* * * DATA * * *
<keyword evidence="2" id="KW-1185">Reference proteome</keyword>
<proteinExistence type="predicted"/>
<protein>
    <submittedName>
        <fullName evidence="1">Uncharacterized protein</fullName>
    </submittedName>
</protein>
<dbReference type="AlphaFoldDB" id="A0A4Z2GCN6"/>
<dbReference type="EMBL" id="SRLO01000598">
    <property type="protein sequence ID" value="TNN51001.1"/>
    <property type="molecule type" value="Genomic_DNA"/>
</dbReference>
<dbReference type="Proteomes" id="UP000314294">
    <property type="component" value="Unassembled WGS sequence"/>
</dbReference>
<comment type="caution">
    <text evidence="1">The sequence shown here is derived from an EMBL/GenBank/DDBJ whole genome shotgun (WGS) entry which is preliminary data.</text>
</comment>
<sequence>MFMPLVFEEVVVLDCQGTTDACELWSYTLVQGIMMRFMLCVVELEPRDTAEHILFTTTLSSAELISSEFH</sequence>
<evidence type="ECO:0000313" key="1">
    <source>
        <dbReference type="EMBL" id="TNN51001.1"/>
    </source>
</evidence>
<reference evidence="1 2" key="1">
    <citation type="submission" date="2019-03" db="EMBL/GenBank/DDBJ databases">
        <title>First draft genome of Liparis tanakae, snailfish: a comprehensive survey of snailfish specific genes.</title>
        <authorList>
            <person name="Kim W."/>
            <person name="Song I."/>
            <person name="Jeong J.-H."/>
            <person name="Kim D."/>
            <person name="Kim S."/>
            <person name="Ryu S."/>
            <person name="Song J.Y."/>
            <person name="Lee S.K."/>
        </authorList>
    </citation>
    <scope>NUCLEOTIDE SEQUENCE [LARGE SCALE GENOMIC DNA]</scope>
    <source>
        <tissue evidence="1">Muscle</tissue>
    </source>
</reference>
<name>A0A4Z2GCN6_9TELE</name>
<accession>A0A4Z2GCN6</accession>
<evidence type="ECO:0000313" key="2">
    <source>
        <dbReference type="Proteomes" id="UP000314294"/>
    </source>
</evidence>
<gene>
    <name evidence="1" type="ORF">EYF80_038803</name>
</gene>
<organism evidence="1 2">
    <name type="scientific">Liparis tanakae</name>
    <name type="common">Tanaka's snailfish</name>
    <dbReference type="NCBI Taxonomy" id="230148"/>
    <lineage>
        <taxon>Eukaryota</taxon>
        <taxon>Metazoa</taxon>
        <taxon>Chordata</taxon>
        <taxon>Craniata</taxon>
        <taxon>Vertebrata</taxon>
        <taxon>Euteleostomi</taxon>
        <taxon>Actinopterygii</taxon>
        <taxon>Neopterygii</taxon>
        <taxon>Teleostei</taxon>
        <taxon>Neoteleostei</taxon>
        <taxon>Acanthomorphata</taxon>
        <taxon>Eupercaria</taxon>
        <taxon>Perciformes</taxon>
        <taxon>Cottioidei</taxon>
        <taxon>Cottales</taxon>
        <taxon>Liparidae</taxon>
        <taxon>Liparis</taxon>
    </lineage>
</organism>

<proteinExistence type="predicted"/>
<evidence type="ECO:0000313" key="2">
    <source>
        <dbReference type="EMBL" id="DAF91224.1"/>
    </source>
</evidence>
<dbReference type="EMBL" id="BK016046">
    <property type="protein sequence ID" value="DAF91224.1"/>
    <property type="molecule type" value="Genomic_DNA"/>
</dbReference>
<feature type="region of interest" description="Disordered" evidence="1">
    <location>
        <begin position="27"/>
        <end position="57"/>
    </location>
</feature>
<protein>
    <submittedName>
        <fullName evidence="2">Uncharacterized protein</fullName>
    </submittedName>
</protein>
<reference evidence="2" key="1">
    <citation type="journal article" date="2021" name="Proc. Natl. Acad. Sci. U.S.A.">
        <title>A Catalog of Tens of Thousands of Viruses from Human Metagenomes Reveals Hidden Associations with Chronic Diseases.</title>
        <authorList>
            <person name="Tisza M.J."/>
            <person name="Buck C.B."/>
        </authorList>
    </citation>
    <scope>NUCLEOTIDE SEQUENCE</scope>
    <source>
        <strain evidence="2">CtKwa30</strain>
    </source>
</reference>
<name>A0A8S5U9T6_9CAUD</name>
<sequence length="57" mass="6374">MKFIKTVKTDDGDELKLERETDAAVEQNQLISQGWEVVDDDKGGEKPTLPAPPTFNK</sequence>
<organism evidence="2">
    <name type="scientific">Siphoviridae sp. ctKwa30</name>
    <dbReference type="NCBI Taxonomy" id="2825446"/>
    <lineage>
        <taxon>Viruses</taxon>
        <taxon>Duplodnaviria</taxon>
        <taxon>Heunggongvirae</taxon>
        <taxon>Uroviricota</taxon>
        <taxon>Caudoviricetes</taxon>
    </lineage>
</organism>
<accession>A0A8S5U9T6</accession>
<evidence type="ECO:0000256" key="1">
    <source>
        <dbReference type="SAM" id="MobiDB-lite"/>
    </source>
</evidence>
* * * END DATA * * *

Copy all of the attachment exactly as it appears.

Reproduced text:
<keyword evidence="2" id="KW-1185">Reference proteome</keyword>
<proteinExistence type="predicted"/>
<protein>
    <submittedName>
        <fullName evidence="1">Uncharacterized protein</fullName>
    </submittedName>
</protein>
<dbReference type="AlphaFoldDB" id="A0A4Z2GCN6"/>
<dbReference type="EMBL" id="SRLO01000598">
    <property type="protein sequence ID" value="TNN51001.1"/>
    <property type="molecule type" value="Genomic_DNA"/>
</dbReference>
<dbReference type="Proteomes" id="UP000314294">
    <property type="component" value="Unassembled WGS sequence"/>
</dbReference>
<comment type="caution">
    <text evidence="1">The sequence shown here is derived from an EMBL/GenBank/DDBJ whole genome shotgun (WGS) entry which is preliminary data.</text>
</comment>
<sequence>MFMPLVFEEVVVLDCQGTTDACELWSYTLVQGIMMRFMLCVVELEPRDTAEHILFTTTLSSAELISSEFH</sequence>
<evidence type="ECO:0000313" key="1">
    <source>
        <dbReference type="EMBL" id="TNN51001.1"/>
    </source>
</evidence>
<reference evidence="1 2" key="1">
    <citation type="submission" date="2019-03" db="EMBL/GenBank/DDBJ databases">
        <title>First draft genome of Liparis tanakae, snailfish: a comprehensive survey of snailfish specific genes.</title>
        <authorList>
            <person name="Kim W."/>
            <person name="Song I."/>
            <person name="Jeong J.-H."/>
            <person name="Kim D."/>
            <person name="Kim S."/>
            <person name="Ryu S."/>
            <person name="Song J.Y."/>
            <person name="Lee S.K."/>
        </authorList>
    </citation>
    <scope>NUCLEOTIDE SEQUENCE [LARGE SCALE GENOMIC DNA]</scope>
    <source>
        <tissue evidence="1">Muscle</tissue>
    </source>
</reference>
<name>A0A4Z2GCN6_9TELE</name>
<accession>A0A4Z2GCN6</accession>
<evidence type="ECO:0000313" key="2">
    <source>
        <dbReference type="Proteomes" id="UP000314294"/>
    </source>
</evidence>
<gene>
    <name evidence="1" type="ORF">EYF80_038803</name>
</gene>
<organism evidence="1 2">
    <name type="scientific">Liparis tanakae</name>
    <name type="common">Tanaka's snailfish</name>
    <dbReference type="NCBI Taxonomy" id="230148"/>
    <lineage>
        <taxon>Eukaryota</taxon>
        <taxon>Metazoa</taxon>
        <taxon>Chordata</taxon>
        <taxon>Craniata</taxon>
        <taxon>Vertebrata</taxon>
        <taxon>Euteleostomi</taxon>
        <taxon>Actinopterygii</taxon>
        <taxon>Neopterygii</taxon>
        <taxon>Teleostei</taxon>
        <taxon>Neoteleostei</taxon>
        <taxon>Acanthomorphata</taxon>
        <taxon>Eupercaria</taxon>
        <taxon>Perciformes</taxon>
        <taxon>Cottioidei</taxon>
        <taxon>Cottales</taxon>
        <taxon>Liparidae</taxon>
        <taxon>Liparis</taxon>
    </lineage>
</organism>

<proteinExistence type="predicted"/>
<evidence type="ECO:0000313" key="2">
    <source>
        <dbReference type="EMBL" id="DAF91224.1"/>
    </source>
</evidence>
<dbReference type="EMBL" id="BK016046">
    <property type="protein sequence ID" value="DAF91224.1"/>
    <property type="molecule type" value="Genomic_DNA"/>
</dbReference>
<feature type="region of interest" description="Disordered" evidence="1">
    <location>
        <begin position="27"/>
        <end position="57"/>
    </location>
</feature>
<protein>
    <submittedName>
        <fullName evidence="2">Uncharacterized protein</fullName>
    </submittedName>
</protein>
<reference evidence="2" key="1">
    <citation type="journal article" date="2021" name="Proc. Natl. Acad. Sci. U.S.A.">
        <title>A Catalog of Tens of Thousands of Viruses from Human Metagenomes Reveals Hidden Associations with Chronic Diseases.</title>
        <authorList>
            <person name="Tisza M.J."/>
            <person name="Buck C.B."/>
        </authorList>
    </citation>
    <scope>NUCLEOTIDE SEQUENCE</scope>
    <source>
        <strain evidence="2">CtKwa30</strain>
    </source>
</reference>
<name>A0A8S5U9T6_9CAUD</name>
<sequence length="57" mass="6374">MKFIKTVKTDDGDELKLERETDAAVEQNQLISQGWEVVDDDKGGEKPTLPAPPTFNK</sequence>
<organism evidence="2">
    <name type="scientific">Siphoviridae sp. ctKwa30</name>
    <dbReference type="NCBI Taxonomy" id="2825446"/>
    <lineage>
        <taxon>Viruses</taxon>
        <taxon>Duplodnaviria</taxon>
        <taxon>Heunggongvirae</taxon>
        <taxon>Uroviricota</taxon>
        <taxon>Caudoviricetes</taxon>
    </lineage>
</organism>
<accession>A0A8S5U9T6</accession>
<evidence type="ECO:0000256" key="1">
    <source>
        <dbReference type="SAM" id="MobiDB-lite"/>
    </source>
</evidence>